Advertisement
YOU ARE HERE: LAT HomeCollectionsLexecon Inc
IN THE NEWS

Lexecon Inc

FEATURED ARTICLES
BUSINESS
March 14, 1995 | From Bloomberg Business News
The Nasdaq Stock Market, showing a new resolve to fight charges of price fixing that have clouded its reputation for almost a year, hired Nobel Prize winner Merton Miller to help fend off the allegations. Miller, an economics professor at the University of Chicago, said he will review an academic study by two of his former students that suggests there may be price fixing among Nasdaq dealers. Officials at Nasdaq, the nation's second-largest stock market, were not available for comment.
ARTICLES BY DATE
BUSINESS
April 14, 1999 | DAVAN MAHARAJ and GREG MILLER, TIMES STAFF WRITERS
William S. Lerach, who has built a legal empire filing securities fraud lawsuits and collecting multimillion-dollar settlements from corporate America, on Tuesday agreed to pay $50 million to settle a suit by one of his targets. The settlement, among the largest ever agreed to by a law firm, came as a federal jury prepared to tack potential punitive damages onto a $45-million judgment issued Monday against Lerach and his firm.
Advertisement
BUSINESS
April 14, 1999 | DAVAN MAHARAJ and GREG MILLER, TIMES STAFF WRITERS
William S. Lerach, who has built a legal empire filing securities fraud lawsuits and collecting multimillion-dollar settlements from corporate America, on Tuesday agreed to pay $50 million to settle a suit by one of his targets. The settlement, among the largest ever agreed to by a law firm, came as a federal jury prepared to tack potential punitive damages onto a $45-million judgment issued Monday against Lerach and his firm.
BUSINESS
March 14, 1995 | From Bloomberg Business News
The Nasdaq Stock Market, showing a new resolve to fight charges of price fixing that have clouded its reputation for almost a year, hired Nobel Prize winner Merton Miller to help fend off the allegations. Miller, an economics professor at the University of Chicago, said he will review an academic study by two of his former students that suggests there may be price fixing among Nasdaq dealers. Officials at Nasdaq, the nation's second-largest stock market, were not available for comment.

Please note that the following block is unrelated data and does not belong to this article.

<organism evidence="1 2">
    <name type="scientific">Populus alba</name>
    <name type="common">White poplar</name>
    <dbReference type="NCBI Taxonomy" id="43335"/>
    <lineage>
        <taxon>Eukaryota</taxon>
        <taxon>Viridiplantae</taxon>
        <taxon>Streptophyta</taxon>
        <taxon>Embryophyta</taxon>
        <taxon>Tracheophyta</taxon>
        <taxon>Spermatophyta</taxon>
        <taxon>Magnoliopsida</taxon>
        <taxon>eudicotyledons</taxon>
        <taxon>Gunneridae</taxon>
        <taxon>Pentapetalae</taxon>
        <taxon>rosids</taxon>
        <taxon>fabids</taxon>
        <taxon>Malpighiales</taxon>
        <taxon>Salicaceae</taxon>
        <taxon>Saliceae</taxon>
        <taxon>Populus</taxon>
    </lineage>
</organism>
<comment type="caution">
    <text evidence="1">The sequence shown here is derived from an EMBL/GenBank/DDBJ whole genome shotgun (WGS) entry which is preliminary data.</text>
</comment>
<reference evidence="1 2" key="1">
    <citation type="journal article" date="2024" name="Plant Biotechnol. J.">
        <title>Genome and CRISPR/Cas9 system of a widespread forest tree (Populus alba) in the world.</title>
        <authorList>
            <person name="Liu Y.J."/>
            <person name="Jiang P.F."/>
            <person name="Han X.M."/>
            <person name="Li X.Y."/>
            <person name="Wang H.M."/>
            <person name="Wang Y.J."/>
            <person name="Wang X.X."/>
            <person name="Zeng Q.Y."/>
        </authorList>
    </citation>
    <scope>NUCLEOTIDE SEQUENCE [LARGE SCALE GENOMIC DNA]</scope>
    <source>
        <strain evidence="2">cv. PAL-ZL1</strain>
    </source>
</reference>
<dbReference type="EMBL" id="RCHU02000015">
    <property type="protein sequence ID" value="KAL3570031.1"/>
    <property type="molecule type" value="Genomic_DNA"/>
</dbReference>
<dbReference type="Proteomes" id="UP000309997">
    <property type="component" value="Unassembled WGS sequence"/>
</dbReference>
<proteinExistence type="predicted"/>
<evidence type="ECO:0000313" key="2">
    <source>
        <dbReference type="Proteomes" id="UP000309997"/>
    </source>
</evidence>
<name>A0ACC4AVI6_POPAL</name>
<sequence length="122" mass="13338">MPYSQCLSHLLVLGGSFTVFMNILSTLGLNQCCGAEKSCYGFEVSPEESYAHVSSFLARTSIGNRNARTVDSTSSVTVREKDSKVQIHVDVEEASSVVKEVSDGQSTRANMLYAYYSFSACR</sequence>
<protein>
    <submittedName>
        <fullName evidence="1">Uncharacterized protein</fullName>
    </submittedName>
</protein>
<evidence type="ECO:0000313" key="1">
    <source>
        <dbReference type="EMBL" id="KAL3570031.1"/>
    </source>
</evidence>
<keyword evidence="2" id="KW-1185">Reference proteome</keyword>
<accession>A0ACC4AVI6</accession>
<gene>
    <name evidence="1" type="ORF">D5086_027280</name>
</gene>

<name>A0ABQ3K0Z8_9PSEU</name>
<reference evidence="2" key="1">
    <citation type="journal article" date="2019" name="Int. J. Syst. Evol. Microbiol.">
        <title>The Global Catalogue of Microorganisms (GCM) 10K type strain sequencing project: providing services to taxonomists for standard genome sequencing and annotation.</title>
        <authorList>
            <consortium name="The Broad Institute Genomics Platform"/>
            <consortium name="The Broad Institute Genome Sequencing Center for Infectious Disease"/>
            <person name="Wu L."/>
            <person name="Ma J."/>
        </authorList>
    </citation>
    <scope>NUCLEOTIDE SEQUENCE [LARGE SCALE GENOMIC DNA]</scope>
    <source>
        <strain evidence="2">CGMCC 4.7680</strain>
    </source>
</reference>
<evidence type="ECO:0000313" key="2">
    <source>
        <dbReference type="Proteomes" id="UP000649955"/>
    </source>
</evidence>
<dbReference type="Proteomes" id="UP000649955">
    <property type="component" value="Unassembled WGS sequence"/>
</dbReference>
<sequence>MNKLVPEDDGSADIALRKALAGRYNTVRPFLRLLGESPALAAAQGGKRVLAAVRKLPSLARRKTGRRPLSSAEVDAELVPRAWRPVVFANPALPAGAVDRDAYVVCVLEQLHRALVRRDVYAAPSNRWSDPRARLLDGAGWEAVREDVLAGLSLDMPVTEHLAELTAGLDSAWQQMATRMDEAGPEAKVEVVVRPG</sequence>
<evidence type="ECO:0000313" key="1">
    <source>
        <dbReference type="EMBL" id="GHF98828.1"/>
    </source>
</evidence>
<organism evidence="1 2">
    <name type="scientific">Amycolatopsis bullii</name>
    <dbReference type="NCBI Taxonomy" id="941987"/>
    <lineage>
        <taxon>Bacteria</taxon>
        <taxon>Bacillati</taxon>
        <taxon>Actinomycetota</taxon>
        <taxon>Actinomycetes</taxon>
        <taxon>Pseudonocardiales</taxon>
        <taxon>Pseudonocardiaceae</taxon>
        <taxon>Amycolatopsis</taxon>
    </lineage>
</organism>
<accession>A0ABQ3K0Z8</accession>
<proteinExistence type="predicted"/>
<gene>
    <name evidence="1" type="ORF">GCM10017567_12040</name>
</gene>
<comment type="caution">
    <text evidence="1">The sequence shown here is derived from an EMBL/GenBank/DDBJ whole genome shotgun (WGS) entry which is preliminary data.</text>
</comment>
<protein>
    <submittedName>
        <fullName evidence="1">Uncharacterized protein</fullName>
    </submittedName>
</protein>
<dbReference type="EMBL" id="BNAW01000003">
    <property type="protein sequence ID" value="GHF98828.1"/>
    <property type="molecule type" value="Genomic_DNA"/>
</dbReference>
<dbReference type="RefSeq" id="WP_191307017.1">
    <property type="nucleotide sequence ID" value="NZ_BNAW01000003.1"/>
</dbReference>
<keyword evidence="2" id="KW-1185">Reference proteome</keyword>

BUSINESS
September 13, 1989 | ASSOCIATED PRESS
Securities and Exchange Commission member Charles C. Cox said Tuesday that he would leave the federal regulatory agency at the end of this month to join a consulting firm. Cox, an SEC commissioner since 1983 and a former chief economist of the agency, said in a brief letter to President Bush that his resignation would take effect Sept. 30, unless his replacement, Richard Breeden, assumes office before that date.
BUSINESS
December 10, 1996 | From Bloomberg Business News
In a blow to Universal Studios Inc., a key witness was disqualified as an expert witness in a Delaware Chancery Court trial after the judge said he dodged questions about errors in his resume. Andrew Rosenfield, president of Lexecon Inc., was to testify as an antitrust expert for Seagram Co.'s Universal Studios, which sued Viacom Inc. in a partnership dispute over USA Network. The case ended Friday after a month of testimony, and the judge could take several months to make a ruling.